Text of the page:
Haifa Wehbe dispels Syria concert rumors

Haifa Wehbe
Updated 06 December 2017
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Haifa Wehbe dispels Syria concert rumors

JEDDAH: News that Lebanese pop star Haifa Wehbe will be performing a concert in Damascus, Syria on New Year’s Eve is false, Wehbe’s media office announced on Wednesday.
Wehbe’s media office issued an explanatory statement after bogus news stories started circulating on social media about her holding a concert in Syria, as well as details about the concert and ticket prices.
The statement said: “After the news was circulated on social media platforms, the media office of pop star Haifa Wehbe stresses her deep respect for the people of Syria, and refutes all news stories mentioned above and deems them rumors and false interpretations; no one communicated with her director regarding holding a concert in Damascus, Syria.”
“The only platform through which Wehbe announces her activities and concerts are her official social media accounts or her media office,” the statement concluded.
In April, Wehbe had tweeted prayers for Syria in an image with the caption “No caption needed, pray for #Syria.”


Baghdad gun shops thrive after Iraqi rethink on arms control

Updated 19 August 2018
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Baghdad gun shops thrive after Iraqi rethink on arms control

  • Shop owner sees increasing demand from women, says self-defence is main reason for buying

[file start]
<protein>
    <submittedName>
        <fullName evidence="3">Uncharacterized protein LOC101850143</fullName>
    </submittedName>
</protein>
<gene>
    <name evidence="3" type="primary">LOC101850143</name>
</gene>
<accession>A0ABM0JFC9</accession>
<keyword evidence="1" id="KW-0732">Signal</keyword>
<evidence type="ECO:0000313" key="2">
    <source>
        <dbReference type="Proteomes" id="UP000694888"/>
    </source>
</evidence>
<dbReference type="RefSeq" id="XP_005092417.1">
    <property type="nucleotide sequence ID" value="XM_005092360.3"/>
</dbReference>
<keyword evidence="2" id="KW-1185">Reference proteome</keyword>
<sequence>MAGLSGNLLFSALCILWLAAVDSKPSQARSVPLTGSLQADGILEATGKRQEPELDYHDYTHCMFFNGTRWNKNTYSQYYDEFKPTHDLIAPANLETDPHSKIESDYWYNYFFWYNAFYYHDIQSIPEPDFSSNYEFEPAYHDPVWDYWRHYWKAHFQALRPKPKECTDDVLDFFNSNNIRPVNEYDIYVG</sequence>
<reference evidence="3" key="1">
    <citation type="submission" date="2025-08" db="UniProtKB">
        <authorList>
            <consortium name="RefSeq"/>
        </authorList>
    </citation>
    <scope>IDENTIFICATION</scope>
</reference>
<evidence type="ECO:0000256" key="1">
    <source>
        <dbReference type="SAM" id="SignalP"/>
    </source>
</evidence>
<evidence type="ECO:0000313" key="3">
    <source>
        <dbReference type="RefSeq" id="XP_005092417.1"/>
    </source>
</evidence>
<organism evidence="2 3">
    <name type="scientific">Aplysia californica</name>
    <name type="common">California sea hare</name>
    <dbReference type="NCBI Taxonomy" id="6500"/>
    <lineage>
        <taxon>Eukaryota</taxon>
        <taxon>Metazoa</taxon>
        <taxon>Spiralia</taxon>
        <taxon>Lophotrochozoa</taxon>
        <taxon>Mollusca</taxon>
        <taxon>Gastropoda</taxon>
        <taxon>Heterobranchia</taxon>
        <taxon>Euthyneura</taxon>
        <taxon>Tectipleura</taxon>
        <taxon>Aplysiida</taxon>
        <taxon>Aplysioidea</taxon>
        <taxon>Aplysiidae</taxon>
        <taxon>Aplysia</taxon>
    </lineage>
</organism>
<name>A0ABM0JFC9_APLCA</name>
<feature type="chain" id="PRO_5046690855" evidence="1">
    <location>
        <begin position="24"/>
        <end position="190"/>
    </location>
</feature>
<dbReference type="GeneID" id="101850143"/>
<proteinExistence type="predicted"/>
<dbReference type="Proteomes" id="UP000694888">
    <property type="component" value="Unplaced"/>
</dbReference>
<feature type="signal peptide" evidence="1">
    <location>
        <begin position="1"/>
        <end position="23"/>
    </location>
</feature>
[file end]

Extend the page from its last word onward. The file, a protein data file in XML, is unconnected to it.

• Customer says legalized gun sales will act as crime deterrent

BAGHDAD: In the middle of Baghdad’s busy commercial neighborhood of Karrada, where most retail outlets sell home appliances, shoppers can now also buy handguns and semi-automatic rifles legally for the first time in decades.
After the toppling of Saddam Hussein in 2003, illegal weapons trade flourished across the country. Looted guns from ransacked police stations and military bases were sold in streets and public areas to residents seeking to protect themselves in a state that was largely lawless.
The authorities have since been battling to curb illegal weapon sales and the government has stepped up efforts to control gun ownership through regulation.
The latest initiative came into force this summer and allows citizens to own and carry handguns, semi-automatic rifles and other assault weapons after obtaining official authorization and an identity card that also details the individual’s weapons.
Previously, gun sales were restricted to firearms for hunting and sport.
Hamza Maher opened his new gun shop in Karrada after receiving official approval from the Interior Ministry and says there has been growing demand for his wares.
“Customers are mainly men, but the number of women buyers is growing,” said Maher inside his shop, where a variety of pistols and assault rifles are on display.
“The reason for buying is self-defense, and it’s safer for citizens to buy a weapon from an authorized store instead of from an unknown source.”
Pistol prices in Maher’s shop range from $1,000 to $4,000, while Kalashnikov assault rifles can be had from as little as $400 up to $2,000, depending on the brand and manufacturing origin, he said.
Haider Al-Suhail, a tribal sheikh from Baghdad, welcomed the legalization of gun stores.
“Yes, it will decrease crime,” he said on a visit to Maher’s shop to buy assault rifles for his ranch guards. “The criminal who plans to attack others will understand that he will pay heavy price.”